Wednesday, November 23, 2016


Back in Avenel, as a kid,
I never saw poverty, and
I never saw history 
either. Neither one of 
those factors played much 
of a part in a new form 
of suburbia into which
 I was entered. Everything 
was leveled out, blandly
 the same. There were 
rich guys, like Harry Halpern, 
who looked like a bum but 
had millions  -  developing 
apartment complexes 
everywhere around. It
was from him, through NJ, 
that I first learned about 
protecting one's 'business' 
identity and personal identity, 
(not that I ever cared about it),
separately, together. He was 
a customer as I worked at
New Jersey Appellate Printing
for a time, and he'd just
talk his business as we sat
around. About made-up 
entities and corporate names 
(Oak Tree Gardens, or 
whatever) and never one's 
own actual name. Protection 
from loss, protection from 
lawsuit and lien, etc. I'd 
never before given that 
sort of thing a thought. He 
had  -  he'd made tons of 
money, had a great old 
place on upper Main Street,
(it's all gone now, just a 
big, empty lot used for 
truck-parking), and he 
too is dead. But those 
business names of his 
live on, and he has 
some 'BestRent NJ' 
thing, all over town, 
with pick-up trucks 
and bunches of workers 
tending to his apartment 
complexes and running 
something called 'BestRent,'
like a caring house for 
those in need of apartments 
or condos. They do relocations, 
maintenance, garden and 
landscape work, repairs, 
etc. It always irked me, that
someone like Halpern  -  
tearing down woods, buying
up properties, building all
this stuff everywhere, and
essentially wrecking the 
place  -  would go on 
living, as he did, in a 
fine, brick and stone, long-
driveway, manor house.
If you tried going after
and wrecking his property
set-up and things, he'd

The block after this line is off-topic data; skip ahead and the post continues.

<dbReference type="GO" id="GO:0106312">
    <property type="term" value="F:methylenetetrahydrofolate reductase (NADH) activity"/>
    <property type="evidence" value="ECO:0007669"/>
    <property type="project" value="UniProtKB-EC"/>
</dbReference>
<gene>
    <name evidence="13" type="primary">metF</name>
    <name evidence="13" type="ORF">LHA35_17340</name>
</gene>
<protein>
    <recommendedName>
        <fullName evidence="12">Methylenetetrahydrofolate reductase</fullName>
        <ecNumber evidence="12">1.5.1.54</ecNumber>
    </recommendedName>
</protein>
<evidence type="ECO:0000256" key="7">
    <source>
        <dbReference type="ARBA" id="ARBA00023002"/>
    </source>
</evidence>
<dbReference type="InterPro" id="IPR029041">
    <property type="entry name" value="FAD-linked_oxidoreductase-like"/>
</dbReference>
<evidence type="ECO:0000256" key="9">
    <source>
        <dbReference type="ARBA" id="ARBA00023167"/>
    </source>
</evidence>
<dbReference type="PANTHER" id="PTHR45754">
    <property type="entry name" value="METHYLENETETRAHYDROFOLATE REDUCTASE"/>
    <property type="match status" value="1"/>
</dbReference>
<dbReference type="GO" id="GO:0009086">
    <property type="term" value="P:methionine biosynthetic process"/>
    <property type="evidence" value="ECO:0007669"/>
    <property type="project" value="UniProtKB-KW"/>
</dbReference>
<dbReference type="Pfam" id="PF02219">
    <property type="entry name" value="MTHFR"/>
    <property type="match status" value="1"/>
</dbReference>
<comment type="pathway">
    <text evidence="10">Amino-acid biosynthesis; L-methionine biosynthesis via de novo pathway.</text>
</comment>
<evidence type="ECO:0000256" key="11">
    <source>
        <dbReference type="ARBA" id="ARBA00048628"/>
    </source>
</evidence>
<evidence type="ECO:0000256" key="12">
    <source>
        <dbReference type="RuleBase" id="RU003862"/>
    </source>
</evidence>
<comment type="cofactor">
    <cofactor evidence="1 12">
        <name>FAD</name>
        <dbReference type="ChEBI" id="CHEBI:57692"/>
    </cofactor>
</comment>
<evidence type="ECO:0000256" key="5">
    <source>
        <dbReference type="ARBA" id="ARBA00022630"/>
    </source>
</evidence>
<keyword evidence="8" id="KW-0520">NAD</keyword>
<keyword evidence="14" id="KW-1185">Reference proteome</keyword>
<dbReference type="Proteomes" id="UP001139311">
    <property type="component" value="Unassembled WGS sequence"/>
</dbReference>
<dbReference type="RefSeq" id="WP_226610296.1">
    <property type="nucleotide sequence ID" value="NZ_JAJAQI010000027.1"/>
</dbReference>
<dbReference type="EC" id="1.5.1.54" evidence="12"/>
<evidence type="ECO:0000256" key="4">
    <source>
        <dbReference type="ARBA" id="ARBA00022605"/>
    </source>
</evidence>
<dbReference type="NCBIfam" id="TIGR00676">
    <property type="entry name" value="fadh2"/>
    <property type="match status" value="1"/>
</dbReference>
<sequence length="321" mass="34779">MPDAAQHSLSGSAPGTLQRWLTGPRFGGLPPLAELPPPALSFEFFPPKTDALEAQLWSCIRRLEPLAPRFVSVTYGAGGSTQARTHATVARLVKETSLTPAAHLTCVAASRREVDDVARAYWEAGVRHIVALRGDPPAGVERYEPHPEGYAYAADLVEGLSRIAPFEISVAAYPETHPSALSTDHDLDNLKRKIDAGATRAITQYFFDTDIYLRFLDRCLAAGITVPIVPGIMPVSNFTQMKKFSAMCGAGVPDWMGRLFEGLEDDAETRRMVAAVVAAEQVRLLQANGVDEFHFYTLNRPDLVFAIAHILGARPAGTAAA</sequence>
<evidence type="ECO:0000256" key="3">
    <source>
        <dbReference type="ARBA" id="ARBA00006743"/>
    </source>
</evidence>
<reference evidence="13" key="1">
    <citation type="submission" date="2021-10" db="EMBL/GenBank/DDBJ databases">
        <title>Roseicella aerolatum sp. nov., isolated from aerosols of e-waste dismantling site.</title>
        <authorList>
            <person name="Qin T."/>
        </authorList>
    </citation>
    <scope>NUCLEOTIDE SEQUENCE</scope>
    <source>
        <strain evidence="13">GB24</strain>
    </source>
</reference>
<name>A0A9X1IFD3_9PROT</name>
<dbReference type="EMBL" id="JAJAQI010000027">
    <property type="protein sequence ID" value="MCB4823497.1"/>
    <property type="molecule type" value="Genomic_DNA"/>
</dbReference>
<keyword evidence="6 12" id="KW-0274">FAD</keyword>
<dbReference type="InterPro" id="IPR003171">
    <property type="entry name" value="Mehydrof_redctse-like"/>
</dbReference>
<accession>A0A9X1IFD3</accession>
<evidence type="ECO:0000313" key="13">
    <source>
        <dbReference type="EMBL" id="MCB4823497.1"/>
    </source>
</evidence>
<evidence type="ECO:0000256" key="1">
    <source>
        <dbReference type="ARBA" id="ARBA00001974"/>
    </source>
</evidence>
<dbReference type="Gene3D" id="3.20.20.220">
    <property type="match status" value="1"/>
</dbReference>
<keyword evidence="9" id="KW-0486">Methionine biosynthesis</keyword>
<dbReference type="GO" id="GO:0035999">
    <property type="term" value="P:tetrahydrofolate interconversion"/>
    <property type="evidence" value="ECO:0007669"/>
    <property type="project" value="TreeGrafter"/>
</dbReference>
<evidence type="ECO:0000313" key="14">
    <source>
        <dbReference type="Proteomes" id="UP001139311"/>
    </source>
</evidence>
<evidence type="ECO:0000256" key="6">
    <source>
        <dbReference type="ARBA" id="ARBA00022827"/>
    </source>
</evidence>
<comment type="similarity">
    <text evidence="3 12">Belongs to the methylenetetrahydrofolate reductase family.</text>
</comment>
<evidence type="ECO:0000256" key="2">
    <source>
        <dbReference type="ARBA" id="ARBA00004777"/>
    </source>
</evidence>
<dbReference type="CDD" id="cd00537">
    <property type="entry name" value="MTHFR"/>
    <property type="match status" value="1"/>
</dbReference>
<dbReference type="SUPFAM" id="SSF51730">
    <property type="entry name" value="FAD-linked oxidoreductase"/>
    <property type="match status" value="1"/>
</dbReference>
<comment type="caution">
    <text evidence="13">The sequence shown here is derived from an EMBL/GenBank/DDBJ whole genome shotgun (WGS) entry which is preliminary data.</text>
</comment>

probably sue you in a
minute. Yet, it was OK
if he did it, for profit
motives. It just always 
seemed to me, because
of things like that, that
the whole society was
rigged for those who 
made money off things,
and the poor suckers
There became, in the 
mid-sixties, a load 
of money to be made  
- garden apartments 
of that day were 
going up everywhere, 
with stupid names, 
next to highways. No 
one seemed to care 
where they lived. 
Close to a highway 
was fine ('Cloverleaf 
Gardens'). Cars, 
commute, and 
transportation were
all that mattered. I 
don't even know 
what people paid 
for things like this, 
back then; but they 
always got filled up. 
Where before housing
'projects' had been built 
more 'vertical' and 
ghettoized, such as 
the projects in which I 
was born  -  veteran's 
projects, on the edge 
of the water at the edge 
of old Bayonne  -  these 
were supposed to evoke 
better living, a park-like, 
horizontal, atmosphere. 
I had a friend, back 
then, who saw them 
as the best of all worlds  
-  graduate high-school, 
get a job, get a nice car, 
a girlfriend, get married, 
even have a kid, and 
these sorts of garden 
apartment living 
spaces would allow 
you to carry on, with 
ease, as if you were 
still in those high-school 
glory years. Easy living, 
coming and going at 
will, the upkeep and 
all the gardening and 
shoveling and all that, 
taken care of for you, 
a community pool, etc. 
He saw it as ideal and 
relaxing, for a deep, 
languid after-life. 
Sounded boring as 
all practicality to me. 
But I was an urban 
mind-set from the start.
Because of Vietnam, there
was even a undercurrent,
in these garden apartment
places, of situations where 
you'd have some guy who
was just drafted, did basic,
and shipped off to Vietnam.